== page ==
Showing All of Your Cards: The Importance of Transparency for Businesses on Social Media

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Showing All of Your Cards: The Importance of Transparency for Businesses on Social Media

Even if I’ve never stepped foot in the United States or the fact that the results of the 2020 United States presidential election won’t affect me personally, I find myself enamored by what’s going on over there. Partly because America has an outsize role in culture as a whole and that everything coming out from America, which is a lot, is going to be affected by American politics but also partly because I don’t think the field, at least from the Democratic side, has never been as compelling. There’s a sense of realness to the candidates that I can’t help but be transfixed.

We have Pete Buttigieg (pronounced Boot-Edge-Edge, as the campaign has been so very helpful in pointing this out), the first openly gay presidential candidate in the United States, whose public display of affection with husband Chasten at a presidential rally earlier on April was so monumental that I had to do a spit-take when it showed up on my feed. There’s also the case of Beto O’Rourke, a candidate so transparent that he veers off into the territory of TMI (too much information) when he livestreamed a visit to the dentist on social media. There’s a sense of transparency here that I’ve never seen before in politics, which I think is something businesses should take note of.

Showing the people your real side

Buttigieg’s public display of affection isn’t exactly unique, Barrack and Michelle (and to a lesser degree, Barrack and Joe Biden) have never been shy about showing the amount of affection they have for each other. However, it should be noted that Buttigieg is in a same-sex marriage and that despite the various progress gay rights has made in recent years, for a presidential candidate to be so transparent with his sexuality to do that in a public rally is still quite monumental. Even in Australia, at least one-third of the country still doesn’t support same-sex marriage and that’s not counting one-fifth of the eligible population that declined to express their views during the last survey.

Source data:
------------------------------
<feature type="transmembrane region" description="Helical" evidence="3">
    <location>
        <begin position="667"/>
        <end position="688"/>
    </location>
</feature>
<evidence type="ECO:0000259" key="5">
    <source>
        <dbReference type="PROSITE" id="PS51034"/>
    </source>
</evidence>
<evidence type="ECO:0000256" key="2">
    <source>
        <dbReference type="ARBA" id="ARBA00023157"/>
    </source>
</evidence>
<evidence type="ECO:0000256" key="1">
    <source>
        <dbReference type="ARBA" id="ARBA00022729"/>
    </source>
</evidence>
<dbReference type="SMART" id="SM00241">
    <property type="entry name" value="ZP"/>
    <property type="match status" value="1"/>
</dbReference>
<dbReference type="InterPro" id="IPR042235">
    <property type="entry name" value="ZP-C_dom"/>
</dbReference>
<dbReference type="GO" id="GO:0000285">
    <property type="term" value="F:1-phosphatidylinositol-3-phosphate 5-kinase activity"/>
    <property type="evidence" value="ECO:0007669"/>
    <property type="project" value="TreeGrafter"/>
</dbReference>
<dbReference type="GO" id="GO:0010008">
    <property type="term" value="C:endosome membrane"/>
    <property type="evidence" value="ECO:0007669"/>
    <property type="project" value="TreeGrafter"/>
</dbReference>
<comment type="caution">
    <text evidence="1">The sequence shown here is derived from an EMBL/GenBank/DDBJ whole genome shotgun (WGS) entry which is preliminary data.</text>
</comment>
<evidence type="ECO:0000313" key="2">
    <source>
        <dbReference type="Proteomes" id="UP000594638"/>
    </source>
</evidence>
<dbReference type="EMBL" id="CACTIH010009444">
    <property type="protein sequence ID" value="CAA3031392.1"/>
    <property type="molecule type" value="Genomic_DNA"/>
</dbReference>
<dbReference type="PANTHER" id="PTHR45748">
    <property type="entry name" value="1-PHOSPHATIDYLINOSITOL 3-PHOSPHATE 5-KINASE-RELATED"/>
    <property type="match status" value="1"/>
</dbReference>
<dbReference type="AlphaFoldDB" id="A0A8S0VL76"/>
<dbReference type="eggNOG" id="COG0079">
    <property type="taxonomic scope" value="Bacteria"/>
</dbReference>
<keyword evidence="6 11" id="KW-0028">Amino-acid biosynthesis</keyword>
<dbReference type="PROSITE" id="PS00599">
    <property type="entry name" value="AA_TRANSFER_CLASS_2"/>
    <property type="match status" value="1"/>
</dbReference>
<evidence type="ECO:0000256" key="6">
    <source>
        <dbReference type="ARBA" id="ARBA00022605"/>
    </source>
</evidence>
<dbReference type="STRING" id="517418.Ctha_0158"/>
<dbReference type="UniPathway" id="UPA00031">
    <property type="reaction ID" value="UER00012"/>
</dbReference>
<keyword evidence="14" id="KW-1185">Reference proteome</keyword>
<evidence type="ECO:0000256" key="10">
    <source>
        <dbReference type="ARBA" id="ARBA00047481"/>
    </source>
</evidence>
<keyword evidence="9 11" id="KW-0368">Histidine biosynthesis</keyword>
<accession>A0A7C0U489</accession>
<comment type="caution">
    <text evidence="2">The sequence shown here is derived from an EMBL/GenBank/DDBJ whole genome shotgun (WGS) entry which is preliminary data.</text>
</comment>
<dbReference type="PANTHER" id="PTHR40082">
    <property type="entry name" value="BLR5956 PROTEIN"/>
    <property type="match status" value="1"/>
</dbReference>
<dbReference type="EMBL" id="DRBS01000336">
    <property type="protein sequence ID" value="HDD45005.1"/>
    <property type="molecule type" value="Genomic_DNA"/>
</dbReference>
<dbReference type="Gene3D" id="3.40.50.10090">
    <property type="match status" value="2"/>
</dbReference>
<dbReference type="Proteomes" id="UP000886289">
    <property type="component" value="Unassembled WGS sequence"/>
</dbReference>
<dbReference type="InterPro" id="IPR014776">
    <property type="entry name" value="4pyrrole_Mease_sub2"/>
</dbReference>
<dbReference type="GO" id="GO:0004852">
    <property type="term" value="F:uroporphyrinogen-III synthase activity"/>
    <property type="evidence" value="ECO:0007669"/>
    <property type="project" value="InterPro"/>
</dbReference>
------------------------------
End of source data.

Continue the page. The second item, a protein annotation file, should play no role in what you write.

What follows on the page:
Being a public figure, whether in a political capacity or in a business capacity, requires you to maintain a sense of privacy. In the past, there’s always been a certain veil of secrecy around politician and businesses but thanks to how the internet and social media has facilitated an exchange of information and ideas to the extent that we’ve never seen before, being secretive is now considered a disadvantage. You still have to maintain some privacy so as not to overshare the way O’Rourke did with his dentist visit but professionally speaking, transparency is now something that is highly valued by the public.

It’s trying to maintain that balance that can be tricky as people’s idea of privacy tends to differ from one person to the next. There are a lot of things that I would never share with people when prompted, much less willingly but I’ve seen friends divulging the same kind of information out of the blue. I’ll be the first to admit that these things can be really confusing so in the following section, I’m going to outline some basic information regarding professional transparency.

Be honest about your products and/or services